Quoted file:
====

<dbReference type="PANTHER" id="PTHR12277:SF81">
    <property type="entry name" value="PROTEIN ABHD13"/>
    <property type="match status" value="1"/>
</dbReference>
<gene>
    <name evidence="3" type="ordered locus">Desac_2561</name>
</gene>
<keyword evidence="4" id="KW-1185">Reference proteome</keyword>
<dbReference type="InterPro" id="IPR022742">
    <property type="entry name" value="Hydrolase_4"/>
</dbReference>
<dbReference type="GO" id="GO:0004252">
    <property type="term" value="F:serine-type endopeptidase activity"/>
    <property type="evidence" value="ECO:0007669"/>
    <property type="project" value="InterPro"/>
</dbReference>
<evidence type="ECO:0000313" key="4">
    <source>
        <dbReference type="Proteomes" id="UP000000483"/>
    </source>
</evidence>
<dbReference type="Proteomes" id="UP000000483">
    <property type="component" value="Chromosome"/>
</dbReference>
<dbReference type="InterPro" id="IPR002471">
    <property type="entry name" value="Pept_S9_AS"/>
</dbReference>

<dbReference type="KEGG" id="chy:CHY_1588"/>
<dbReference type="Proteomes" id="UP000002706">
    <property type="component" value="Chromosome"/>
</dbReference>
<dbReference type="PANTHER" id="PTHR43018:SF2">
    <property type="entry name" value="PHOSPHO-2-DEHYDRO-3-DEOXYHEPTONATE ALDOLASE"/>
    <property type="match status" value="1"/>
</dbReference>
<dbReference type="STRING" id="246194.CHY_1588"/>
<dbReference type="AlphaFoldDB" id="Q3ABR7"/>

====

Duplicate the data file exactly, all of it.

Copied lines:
<dbReference type="PANTHER" id="PTHR12277:SF81">
    <property type="entry name" value="PROTEIN ABHD13"/>
    <property type="match status" value="1"/>
</dbReference>
<gene>
    <name evidence="3" type="ordered locus">Desac_2561</name>
</gene>
<keyword evidence="4" id="KW-1185">Reference proteome</keyword>
<dbReference type="InterPro" id="IPR022742">
    <property type="entry name" value="Hydrolase_4"/>
</dbReference>
<dbReference type="GO" id="GO:0004252">
    <property type="term" value="F:serine-type endopeptidase activity"/>
    <property type="evidence" value="ECO:0007669"/>
    <property type="project" value="InterPro"/>
</dbReference>
<evidence type="ECO:0000313" key="4">
    <source>
        <dbReference type="Proteomes" id="UP000000483"/>
    </source>
</evidence>
<dbReference type="Proteomes" id="UP000000483">
    <property type="component" value="Chromosome"/>
</dbReference>
<dbReference type="InterPro" id="IPR002471">
    <property type="entry name" value="Pept_S9_AS"/>
</dbReference>

<dbReference type="KEGG" id="chy:CHY_1588"/>
<dbReference type="Proteomes" id="UP000002706">
    <property type="component" value="Chromosome"/>
</dbReference>
<dbReference type="PANTHER" id="PTHR43018:SF2">
    <property type="entry name" value="PHOSPHO-2-DEHYDRO-3-DEOXYHEPTONATE ALDOLASE"/>
    <property type="match status" value="1"/>
</dbReference>
<dbReference type="STRING" id="246194.CHY_1588"/>
<dbReference type="AlphaFoldDB" id="Q3ABR7"/>